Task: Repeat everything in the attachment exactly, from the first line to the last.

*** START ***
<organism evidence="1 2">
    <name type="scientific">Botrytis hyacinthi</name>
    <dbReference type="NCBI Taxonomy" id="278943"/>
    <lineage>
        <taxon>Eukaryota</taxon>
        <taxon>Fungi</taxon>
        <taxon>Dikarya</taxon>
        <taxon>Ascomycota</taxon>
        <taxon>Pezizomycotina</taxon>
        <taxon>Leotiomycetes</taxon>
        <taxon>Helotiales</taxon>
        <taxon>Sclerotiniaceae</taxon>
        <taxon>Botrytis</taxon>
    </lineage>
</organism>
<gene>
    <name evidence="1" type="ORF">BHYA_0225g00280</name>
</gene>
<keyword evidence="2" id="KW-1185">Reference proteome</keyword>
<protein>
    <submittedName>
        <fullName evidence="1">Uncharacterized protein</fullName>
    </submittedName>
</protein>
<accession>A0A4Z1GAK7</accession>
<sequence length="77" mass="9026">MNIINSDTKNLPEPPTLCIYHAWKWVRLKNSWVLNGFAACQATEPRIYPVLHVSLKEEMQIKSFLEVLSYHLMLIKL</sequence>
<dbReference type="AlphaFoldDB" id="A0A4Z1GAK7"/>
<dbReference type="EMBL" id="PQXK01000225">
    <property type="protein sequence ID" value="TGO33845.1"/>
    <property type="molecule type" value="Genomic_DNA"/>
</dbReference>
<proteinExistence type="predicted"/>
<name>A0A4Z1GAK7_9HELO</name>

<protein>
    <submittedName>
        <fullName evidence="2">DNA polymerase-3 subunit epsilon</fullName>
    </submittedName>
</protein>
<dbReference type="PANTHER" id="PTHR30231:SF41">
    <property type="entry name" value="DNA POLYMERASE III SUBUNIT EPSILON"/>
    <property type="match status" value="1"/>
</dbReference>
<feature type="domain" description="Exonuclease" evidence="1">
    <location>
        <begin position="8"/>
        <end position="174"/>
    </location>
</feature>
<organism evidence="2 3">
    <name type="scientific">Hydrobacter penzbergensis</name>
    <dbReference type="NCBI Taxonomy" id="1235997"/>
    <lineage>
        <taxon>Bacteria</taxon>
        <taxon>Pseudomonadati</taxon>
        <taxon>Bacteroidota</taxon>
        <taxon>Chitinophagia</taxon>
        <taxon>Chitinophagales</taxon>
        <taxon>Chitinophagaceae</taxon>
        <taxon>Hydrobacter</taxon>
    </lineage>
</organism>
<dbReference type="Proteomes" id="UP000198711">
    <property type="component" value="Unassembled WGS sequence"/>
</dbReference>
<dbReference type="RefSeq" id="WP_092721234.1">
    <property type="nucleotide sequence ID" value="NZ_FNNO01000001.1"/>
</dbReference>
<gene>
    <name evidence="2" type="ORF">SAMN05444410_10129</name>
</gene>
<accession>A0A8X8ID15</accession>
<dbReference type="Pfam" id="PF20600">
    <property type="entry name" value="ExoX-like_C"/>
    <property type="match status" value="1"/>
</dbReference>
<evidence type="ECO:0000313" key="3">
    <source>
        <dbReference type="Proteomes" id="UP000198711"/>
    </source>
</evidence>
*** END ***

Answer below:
<organism evidence="1 2">
    <name type="scientific">Botrytis hyacinthi</name>
    <dbReference type="NCBI Taxonomy" id="278943"/>
    <lineage>
        <taxon>Eukaryota</taxon>
        <taxon>Fungi</taxon>
        <taxon>Dikarya</taxon>
        <taxon>Ascomycota</taxon>
        <taxon>Pezizomycotina</taxon>
        <taxon>Leotiomycetes</taxon>
        <taxon>Helotiales</taxon>
        <taxon>Sclerotiniaceae</taxon>
        <taxon>Botrytis</taxon>
    </lineage>
</organism>
<gene>
    <name evidence="1" type="ORF">BHYA_0225g00280</name>
</gene>
<keyword evidence="2" id="KW-1185">Reference proteome</keyword>
<protein>
    <submittedName>
        <fullName evidence="1">Uncharacterized protein</fullName>
    </submittedName>
</protein>
<accession>A0A4Z1GAK7</accession>
<sequence length="77" mass="9026">MNIINSDTKNLPEPPTLCIYHAWKWVRLKNSWVLNGFAACQATEPRIYPVLHVSLKEEMQIKSFLEVLSYHLMLIKL</sequence>
<dbReference type="AlphaFoldDB" id="A0A4Z1GAK7"/>
<dbReference type="EMBL" id="PQXK01000225">
    <property type="protein sequence ID" value="TGO33845.1"/>
    <property type="molecule type" value="Genomic_DNA"/>
</dbReference>
<proteinExistence type="predicted"/>
<name>A0A4Z1GAK7_9HELO</name>

<protein>
    <submittedName>
        <fullName evidence="2">DNA polymerase-3 subunit epsilon</fullName>
    </submittedName>
</protein>
<dbReference type="PANTHER" id="PTHR30231:SF41">
    <property type="entry name" value="DNA POLYMERASE III SUBUNIT EPSILON"/>
    <property type="match status" value="1"/>
</dbReference>
<feature type="domain" description="Exonuclease" evidence="1">
    <location>
        <begin position="8"/>
        <end position="174"/>
    </location>
</feature>
<organism evidence="2 3">
    <name type="scientific">Hydrobacter penzbergensis</name>
    <dbReference type="NCBI Taxonomy" id="1235997"/>
    <lineage>
        <taxon>Bacteria</taxon>
        <taxon>Pseudomonadati</taxon>
        <taxon>Bacteroidota</taxon>
        <taxon>Chitinophagia</taxon>
        <taxon>Chitinophagales</taxon>
        <taxon>Chitinophagaceae</taxon>
        <taxon>Hydrobacter</taxon>
    </lineage>
</organism>
<dbReference type="Proteomes" id="UP000198711">
    <property type="component" value="Unassembled WGS sequence"/>
</dbReference>
<dbReference type="RefSeq" id="WP_092721234.1">
    <property type="nucleotide sequence ID" value="NZ_FNNO01000001.1"/>
</dbReference>
<gene>
    <name evidence="2" type="ORF">SAMN05444410_10129</name>
</gene>
<accession>A0A8X8ID15</accession>
<dbReference type="Pfam" id="PF20600">
    <property type="entry name" value="ExoX-like_C"/>
    <property type="match status" value="1"/>
</dbReference>
<evidence type="ECO:0000313" key="3">
    <source>
        <dbReference type="Proteomes" id="UP000198711"/>
    </source>
</evidence>